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American teen faces 15 years in jail for running notorious ISIS Twitter account

Ali Shukri Amin also arranged for another teenager to travel to Syria.

Mideast Islamic State Child Soldiers Islamic State group militants in Iraq. Source: Associated Press

A 17-YEAR-OLD in the US state of Virginia has pleaded guilty to running a social media-driven propaganda and fund-raising operation for the Islamic State group.

Ali Shukri Amin had gained notoriety for running the @AmreekiWitness Twitter account (now suspended), and dragging the US State Department into a war of words online.

Between last June and this February, the teenager gained more than 4,000 followers, and over the course of around 7,000 tweets, defended and celebrated the brutal terrorism of ISIS.

According to a statement by the US Department of Justice, Amin also taught others to use Bitcoin to cover up their funding of the group, and incited another Virginia teenager to travel to Syria to take up arms.

18-year-old Reza Niknejad was yesterday charged with conspiring to provide material support to terrorists, conspiring to provide material support to ISIS and conspiring to kill and injure people abroad.

In a statement of facts, signed by Amin himself, he admits converting Niknejad to radical Islam over a period of months, putting him in touch with fighters in the Middle East, and even driving him to the airport in Washington DC in January.

According to the Washington Post, Niknejad appears to still be overseas.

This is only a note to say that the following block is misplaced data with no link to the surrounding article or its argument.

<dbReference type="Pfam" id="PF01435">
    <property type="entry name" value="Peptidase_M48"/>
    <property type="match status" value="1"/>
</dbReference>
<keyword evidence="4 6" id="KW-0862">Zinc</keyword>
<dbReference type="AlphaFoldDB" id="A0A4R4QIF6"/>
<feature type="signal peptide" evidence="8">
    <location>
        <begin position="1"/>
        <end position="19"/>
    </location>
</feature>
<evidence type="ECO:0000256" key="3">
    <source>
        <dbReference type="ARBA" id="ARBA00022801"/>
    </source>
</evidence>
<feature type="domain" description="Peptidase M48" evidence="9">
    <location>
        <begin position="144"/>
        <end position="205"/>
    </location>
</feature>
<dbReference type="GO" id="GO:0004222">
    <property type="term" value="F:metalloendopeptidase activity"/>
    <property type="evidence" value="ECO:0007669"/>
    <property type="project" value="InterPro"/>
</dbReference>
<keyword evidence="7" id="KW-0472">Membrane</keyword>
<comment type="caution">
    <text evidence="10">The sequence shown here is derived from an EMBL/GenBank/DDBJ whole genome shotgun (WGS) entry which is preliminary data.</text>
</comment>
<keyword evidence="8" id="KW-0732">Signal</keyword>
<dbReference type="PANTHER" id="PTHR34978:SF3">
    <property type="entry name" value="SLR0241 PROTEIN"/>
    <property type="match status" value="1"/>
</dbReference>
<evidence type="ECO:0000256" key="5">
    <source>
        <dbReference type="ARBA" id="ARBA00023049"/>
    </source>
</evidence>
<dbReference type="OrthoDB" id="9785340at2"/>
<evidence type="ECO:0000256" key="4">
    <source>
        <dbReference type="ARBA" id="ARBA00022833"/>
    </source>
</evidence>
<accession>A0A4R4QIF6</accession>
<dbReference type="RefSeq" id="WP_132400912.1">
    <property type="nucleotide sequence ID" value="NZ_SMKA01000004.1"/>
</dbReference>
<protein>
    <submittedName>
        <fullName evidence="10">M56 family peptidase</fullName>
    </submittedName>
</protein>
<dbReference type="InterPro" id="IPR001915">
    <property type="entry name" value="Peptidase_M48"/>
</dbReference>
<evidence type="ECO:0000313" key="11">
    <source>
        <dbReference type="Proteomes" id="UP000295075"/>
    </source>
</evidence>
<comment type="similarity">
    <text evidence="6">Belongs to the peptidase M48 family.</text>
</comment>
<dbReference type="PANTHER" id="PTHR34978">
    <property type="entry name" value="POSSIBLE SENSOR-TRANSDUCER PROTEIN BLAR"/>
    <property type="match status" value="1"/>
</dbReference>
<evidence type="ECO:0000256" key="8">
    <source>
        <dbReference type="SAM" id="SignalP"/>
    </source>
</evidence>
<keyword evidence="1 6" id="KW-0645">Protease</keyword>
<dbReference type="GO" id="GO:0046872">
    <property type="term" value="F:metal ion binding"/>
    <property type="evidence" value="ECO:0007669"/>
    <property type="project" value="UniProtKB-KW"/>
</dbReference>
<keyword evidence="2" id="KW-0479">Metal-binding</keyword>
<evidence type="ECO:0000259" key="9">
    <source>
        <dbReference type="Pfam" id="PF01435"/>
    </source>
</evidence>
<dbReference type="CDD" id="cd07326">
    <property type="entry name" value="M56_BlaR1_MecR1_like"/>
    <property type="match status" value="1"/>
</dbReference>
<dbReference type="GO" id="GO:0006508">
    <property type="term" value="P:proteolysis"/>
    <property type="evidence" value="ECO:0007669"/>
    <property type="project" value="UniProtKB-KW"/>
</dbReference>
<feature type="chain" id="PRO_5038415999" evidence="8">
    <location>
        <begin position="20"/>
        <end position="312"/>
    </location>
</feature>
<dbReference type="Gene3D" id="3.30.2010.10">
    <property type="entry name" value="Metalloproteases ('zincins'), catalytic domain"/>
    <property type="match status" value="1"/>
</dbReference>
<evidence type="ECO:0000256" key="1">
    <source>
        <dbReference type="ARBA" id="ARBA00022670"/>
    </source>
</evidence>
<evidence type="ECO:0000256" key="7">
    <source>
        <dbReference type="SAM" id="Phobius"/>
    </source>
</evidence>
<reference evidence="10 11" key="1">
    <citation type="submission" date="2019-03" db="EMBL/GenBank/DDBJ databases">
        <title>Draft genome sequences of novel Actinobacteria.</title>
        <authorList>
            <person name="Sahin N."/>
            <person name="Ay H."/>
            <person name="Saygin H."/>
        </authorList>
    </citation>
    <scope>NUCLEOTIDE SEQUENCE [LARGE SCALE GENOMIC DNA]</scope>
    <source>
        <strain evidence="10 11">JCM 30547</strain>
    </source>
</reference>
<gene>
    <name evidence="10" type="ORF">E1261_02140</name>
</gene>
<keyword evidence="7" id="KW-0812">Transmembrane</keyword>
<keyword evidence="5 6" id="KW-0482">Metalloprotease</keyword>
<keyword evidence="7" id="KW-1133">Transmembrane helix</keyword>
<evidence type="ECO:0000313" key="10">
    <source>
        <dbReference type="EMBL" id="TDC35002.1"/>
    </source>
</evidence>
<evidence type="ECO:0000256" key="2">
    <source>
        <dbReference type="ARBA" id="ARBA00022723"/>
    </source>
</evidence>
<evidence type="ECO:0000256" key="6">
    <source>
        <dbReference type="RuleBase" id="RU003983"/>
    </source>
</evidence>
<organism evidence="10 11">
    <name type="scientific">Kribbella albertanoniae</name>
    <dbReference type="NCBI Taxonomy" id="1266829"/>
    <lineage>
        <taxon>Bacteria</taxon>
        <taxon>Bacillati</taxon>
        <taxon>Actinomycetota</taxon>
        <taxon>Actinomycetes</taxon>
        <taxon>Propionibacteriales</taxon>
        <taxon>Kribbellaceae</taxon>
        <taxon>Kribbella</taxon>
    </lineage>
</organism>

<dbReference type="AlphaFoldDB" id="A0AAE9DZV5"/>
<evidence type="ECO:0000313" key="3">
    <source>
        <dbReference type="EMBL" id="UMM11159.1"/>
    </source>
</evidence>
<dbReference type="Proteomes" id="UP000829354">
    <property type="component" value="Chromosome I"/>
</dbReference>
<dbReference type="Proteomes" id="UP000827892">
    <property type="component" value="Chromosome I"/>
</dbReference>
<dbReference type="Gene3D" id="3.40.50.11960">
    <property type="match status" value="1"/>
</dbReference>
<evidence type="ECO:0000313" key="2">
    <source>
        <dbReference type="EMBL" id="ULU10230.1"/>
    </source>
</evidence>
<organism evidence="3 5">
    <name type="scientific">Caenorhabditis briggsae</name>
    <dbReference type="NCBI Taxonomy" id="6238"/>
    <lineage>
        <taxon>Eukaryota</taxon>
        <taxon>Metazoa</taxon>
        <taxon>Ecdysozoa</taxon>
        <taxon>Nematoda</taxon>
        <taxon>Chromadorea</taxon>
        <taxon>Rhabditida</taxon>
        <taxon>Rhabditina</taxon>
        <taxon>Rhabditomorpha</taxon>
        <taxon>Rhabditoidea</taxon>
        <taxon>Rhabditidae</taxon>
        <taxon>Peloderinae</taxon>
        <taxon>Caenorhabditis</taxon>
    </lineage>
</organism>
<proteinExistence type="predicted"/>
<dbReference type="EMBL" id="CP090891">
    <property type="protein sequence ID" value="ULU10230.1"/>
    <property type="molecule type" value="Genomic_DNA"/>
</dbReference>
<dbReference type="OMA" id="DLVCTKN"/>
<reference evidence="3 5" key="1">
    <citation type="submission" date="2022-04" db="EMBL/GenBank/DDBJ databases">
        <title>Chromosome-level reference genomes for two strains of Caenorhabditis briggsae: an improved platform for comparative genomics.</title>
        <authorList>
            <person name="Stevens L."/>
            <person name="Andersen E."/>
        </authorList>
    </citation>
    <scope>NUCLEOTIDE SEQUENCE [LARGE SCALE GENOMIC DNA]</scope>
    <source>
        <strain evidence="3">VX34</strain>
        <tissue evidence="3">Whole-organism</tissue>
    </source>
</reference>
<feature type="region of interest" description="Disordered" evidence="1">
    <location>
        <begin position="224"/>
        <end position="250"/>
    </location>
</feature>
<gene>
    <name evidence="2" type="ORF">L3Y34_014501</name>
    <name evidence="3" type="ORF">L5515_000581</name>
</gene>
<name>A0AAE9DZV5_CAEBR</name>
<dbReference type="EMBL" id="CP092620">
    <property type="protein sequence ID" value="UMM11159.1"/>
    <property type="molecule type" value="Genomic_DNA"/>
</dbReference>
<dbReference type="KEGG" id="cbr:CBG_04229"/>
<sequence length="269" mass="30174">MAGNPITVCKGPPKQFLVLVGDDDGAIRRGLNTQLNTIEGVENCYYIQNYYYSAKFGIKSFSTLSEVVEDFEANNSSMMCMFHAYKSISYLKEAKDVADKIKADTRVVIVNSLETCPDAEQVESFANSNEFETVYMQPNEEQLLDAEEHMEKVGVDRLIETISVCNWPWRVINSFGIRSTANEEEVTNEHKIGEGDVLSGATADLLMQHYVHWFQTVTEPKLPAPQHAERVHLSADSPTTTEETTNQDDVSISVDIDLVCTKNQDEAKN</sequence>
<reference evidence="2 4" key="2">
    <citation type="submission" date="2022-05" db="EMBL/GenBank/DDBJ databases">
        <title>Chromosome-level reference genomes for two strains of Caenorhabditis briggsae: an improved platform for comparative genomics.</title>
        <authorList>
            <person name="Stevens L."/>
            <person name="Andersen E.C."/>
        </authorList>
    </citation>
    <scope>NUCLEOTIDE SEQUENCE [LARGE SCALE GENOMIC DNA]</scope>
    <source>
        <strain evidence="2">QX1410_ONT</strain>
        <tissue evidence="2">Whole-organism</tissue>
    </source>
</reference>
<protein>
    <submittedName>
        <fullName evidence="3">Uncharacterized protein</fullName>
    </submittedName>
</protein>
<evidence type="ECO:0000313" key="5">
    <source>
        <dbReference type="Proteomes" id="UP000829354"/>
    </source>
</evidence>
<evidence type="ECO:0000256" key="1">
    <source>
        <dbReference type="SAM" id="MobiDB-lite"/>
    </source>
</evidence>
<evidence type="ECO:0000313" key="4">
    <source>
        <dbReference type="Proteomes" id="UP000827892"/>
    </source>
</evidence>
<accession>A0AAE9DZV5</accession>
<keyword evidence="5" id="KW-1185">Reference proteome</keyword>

Amin was one of many online ISIS-supporters targeted by the US State Department’s “Think Again Turn Away” project, a social media-based initiative to proactively counteract jihadist propaganda.

On one occasion, last August, Amin (under the username @AmreekiWitness), tweeted:

IS has flaws, but the moment you claim they cut off the heads of every non-Muslim they see, the discussion is over.

To which the State Department replied:

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The former high school student even advocated a jihadist uprising in Ferguson, Missouri, at the height of tensions there following the police shooting of black teenager Michael Brown.

Amin has agreed to cooperate with the US government, and tell them everything he knows, in return for his conviction on one count of “providing material support and resources” to a terrorist organisation.

He could face a maximum penalty of 15 years in prison.

However, the plea agreement published today notes that the 17-year-old’s early admission of guilt and willingness to cooperate, could allow for a reduction in that sentence.

Amin was arrested in February, and one of his teacher’s later described him as “a great kid with real potential.”

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About the author:

Dan MacGuill

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